First of all the term “Islamic Art” is disingenuous and intellectually dishonest, as it suggests the art is religious in nature. The truth is the art was merely produced by a wide variety of cultures in predominantly Islamic regions. The term “Islamic Art” makes as much sense as “Catholic Art” as a blanket term for Renaissance works. How it continues to be an official term in the West despite its patently misleading nature is beyond me.
This was a reader’s comment on my WSJ review of “Spirit and Matter: Masterpieces from the Keir Collection of Islamic Art,” and I cannot tell you how many times I have had these very same thoughts myself. Nor am I alone. There probably isn’t a student or writer or scholar who deals with art from Islamic societies that does not struggle over the use of this term.
So why does it survive? My take on this is that, for all its inadequacies, the term offers a helpful shorthand. “Islamic architecture” conjures images of domes, intricate geometric patterns, pointed arches, arabesques in tile… “Islamic ceramics” triggers images of lusterware, bowls with beautiful calligraphy running along their borders, colorful tilework with arabesques and interlocking shapes… If someone talks about “a 17th-century Islamic battle scene” you’re not going to think it looks like this Italian drawing by Francesco Allegrini…
… or this Japanese screen.
You’re going to immediately imagine something along the lines of this 17th-century Indian Mughal miniature…
or this 16th century Persian miniature from the Princeton Peck Shahnama (whose 48 paintings, by the way, are currently on view in a lovely show).
So is “Islamic art” an all-comprehensive term? No. Is it sometimes misleading? Absolutely. Does it at least point us in the right direction? Well, yes. For good or ill, “Islamic art” has come to denote an aesthetic, an approach, a redilection for certain kinds of forms, and a repertoire of techniques that are recognizable even if not actually definable. But — and this is a crucial but — “Islamic art” only means something if we’re on the outside looking in. Its very vagueness implies distance in the same way that, say, “Indian art” is only meaningful from the perspective of someone standing in Europe or the US. Go stand in Gujarat or Tamil Nadu, and a marble statue of Mahavir bears no resemblance to a Pala bronze of Shiva. Yet, from afar, we recognize both as “Indian.”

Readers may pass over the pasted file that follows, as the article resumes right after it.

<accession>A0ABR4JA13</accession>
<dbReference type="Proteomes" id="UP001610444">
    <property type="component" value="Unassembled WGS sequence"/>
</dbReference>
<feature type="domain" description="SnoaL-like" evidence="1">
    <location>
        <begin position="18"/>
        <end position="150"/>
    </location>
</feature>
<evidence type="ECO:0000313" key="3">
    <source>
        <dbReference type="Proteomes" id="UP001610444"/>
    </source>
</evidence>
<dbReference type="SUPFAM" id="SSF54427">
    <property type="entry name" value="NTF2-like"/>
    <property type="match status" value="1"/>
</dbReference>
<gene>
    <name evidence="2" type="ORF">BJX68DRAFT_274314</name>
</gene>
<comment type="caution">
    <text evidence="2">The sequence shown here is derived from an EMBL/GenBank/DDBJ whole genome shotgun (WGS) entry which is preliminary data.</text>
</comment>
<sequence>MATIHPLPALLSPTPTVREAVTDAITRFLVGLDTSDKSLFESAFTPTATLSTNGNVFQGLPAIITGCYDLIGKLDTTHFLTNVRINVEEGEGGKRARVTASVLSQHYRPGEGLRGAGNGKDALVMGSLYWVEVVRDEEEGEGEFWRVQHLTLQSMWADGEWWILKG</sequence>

A conversation with artists in Kabul drove this point home not too long ago. I was researching a piece for Aramco World magazine and, at one point, asked several artists at the Turquoise Mountain Institute whether they were making “Islamic art.” They answered no, their work was not religious. And in terms of style, calling it “Islamic” seemed to make no sense to them at all. Their work, they said, was Afghan. But for many in Europe and the Americas “Afghan art” doesn’t conjure an image. Referring to “Islamic art” does.